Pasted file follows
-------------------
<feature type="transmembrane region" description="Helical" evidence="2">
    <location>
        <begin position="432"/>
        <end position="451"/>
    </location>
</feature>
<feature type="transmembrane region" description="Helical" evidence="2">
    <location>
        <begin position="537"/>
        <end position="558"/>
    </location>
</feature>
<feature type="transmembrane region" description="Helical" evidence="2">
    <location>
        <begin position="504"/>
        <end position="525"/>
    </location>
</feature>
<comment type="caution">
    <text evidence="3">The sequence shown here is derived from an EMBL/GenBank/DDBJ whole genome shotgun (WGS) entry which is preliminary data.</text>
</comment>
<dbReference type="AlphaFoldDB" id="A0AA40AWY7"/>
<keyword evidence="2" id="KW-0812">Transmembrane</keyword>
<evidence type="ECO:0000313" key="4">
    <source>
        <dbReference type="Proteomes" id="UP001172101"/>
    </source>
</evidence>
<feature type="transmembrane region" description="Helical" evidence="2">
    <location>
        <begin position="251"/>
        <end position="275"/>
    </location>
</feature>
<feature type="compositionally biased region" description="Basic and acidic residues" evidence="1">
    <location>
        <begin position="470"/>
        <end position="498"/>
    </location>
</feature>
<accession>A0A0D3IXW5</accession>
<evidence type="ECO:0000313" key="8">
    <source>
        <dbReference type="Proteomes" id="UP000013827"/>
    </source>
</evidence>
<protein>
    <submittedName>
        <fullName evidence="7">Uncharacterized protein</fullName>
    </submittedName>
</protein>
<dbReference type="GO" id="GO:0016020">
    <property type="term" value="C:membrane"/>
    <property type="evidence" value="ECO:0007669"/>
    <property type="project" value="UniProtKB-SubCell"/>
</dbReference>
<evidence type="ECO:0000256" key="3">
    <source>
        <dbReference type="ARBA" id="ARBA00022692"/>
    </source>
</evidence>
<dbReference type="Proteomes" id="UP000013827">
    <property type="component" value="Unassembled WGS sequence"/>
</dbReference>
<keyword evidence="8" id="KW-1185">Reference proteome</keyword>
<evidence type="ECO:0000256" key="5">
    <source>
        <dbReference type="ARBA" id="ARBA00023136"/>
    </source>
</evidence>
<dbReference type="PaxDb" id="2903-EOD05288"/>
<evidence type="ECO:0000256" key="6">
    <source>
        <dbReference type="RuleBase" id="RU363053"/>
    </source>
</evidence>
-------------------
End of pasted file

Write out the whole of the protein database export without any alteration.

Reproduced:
<feature type="transmembrane region" description="Helical" evidence="2">
    <location>
        <begin position="432"/>
        <end position="451"/>
    </location>
</feature>
<feature type="transmembrane region" description="Helical" evidence="2">
    <location>
        <begin position="537"/>
        <end position="558"/>
    </location>
</feature>
<feature type="transmembrane region" description="Helical" evidence="2">
    <location>
        <begin position="504"/>
        <end position="525"/>
    </location>
</feature>
<comment type="caution">
    <text evidence="3">The sequence shown here is derived from an EMBL/GenBank/DDBJ whole genome shotgun (WGS) entry which is preliminary data.</text>
</comment>
<dbReference type="AlphaFoldDB" id="A0AA40AWY7"/>
<keyword evidence="2" id="KW-0812">Transmembrane</keyword>
<evidence type="ECO:0000313" key="4">
    <source>
        <dbReference type="Proteomes" id="UP001172101"/>
    </source>
</evidence>
<feature type="transmembrane region" description="Helical" evidence="2">
    <location>
        <begin position="251"/>
        <end position="275"/>
    </location>
</feature>
<feature type="compositionally biased region" description="Basic and acidic residues" evidence="1">
    <location>
        <begin position="470"/>
        <end position="498"/>
    </location>
</feature>
<accession>A0A0D3IXW5</accession>
<evidence type="ECO:0000313" key="8">
    <source>
        <dbReference type="Proteomes" id="UP000013827"/>
    </source>
</evidence>
<protein>
    <submittedName>
        <fullName evidence="7">Uncharacterized protein</fullName>
    </submittedName>
</protein>
<dbReference type="GO" id="GO:0016020">
    <property type="term" value="C:membrane"/>
    <property type="evidence" value="ECO:0007669"/>
    <property type="project" value="UniProtKB-SubCell"/>
</dbReference>
<evidence type="ECO:0000256" key="3">
    <source>
        <dbReference type="ARBA" id="ARBA00022692"/>
    </source>
</evidence>
<dbReference type="Proteomes" id="UP000013827">
    <property type="component" value="Unassembled WGS sequence"/>
</dbReference>
<keyword evidence="8" id="KW-1185">Reference proteome</keyword>
<evidence type="ECO:0000256" key="5">
    <source>
        <dbReference type="ARBA" id="ARBA00023136"/>
    </source>
</evidence>
<dbReference type="PaxDb" id="2903-EOD05288"/>
<evidence type="ECO:0000256" key="6">
    <source>
        <dbReference type="RuleBase" id="RU363053"/>
    </source>
</evidence>